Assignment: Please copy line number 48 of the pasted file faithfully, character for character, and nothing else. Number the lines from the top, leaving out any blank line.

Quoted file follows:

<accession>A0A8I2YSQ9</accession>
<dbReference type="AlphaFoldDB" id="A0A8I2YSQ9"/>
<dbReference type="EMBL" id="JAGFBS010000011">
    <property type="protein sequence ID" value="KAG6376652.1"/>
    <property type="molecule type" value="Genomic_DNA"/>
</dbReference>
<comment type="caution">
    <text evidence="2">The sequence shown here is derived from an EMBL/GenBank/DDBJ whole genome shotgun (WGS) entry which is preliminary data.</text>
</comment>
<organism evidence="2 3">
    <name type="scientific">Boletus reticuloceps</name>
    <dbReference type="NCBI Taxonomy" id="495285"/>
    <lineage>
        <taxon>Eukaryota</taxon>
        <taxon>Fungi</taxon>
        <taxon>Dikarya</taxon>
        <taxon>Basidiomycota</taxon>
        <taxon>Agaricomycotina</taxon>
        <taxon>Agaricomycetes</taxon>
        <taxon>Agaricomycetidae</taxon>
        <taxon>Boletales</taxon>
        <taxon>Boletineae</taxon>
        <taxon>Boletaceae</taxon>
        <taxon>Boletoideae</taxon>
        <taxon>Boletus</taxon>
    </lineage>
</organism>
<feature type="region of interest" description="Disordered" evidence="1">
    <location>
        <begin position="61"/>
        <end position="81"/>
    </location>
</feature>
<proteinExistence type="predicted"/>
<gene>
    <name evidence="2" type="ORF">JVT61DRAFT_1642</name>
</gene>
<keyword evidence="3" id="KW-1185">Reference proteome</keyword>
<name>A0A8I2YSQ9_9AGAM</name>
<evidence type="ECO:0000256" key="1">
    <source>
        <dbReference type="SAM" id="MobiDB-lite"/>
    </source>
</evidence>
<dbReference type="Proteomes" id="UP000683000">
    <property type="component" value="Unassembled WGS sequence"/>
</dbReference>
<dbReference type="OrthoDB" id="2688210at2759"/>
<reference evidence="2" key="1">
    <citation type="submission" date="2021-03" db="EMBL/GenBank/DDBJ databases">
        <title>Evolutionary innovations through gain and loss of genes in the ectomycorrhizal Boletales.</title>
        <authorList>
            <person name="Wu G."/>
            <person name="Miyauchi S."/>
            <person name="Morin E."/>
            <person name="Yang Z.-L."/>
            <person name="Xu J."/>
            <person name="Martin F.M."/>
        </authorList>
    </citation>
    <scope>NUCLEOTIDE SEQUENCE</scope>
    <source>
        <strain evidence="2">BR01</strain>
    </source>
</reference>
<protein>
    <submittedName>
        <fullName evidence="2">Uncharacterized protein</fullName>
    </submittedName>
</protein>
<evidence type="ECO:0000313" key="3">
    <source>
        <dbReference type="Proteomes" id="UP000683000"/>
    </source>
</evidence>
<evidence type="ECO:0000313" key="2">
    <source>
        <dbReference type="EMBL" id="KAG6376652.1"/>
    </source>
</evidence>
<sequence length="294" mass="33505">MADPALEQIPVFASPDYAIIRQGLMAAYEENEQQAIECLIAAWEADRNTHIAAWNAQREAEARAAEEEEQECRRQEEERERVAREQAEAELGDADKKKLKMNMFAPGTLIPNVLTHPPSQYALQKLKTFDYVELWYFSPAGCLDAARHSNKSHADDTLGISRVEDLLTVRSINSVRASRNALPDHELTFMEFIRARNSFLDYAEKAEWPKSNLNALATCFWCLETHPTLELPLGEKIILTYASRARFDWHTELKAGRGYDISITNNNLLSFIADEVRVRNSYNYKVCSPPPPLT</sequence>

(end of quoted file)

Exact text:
<dbReference type="OrthoDB" id="2688210at2759"/>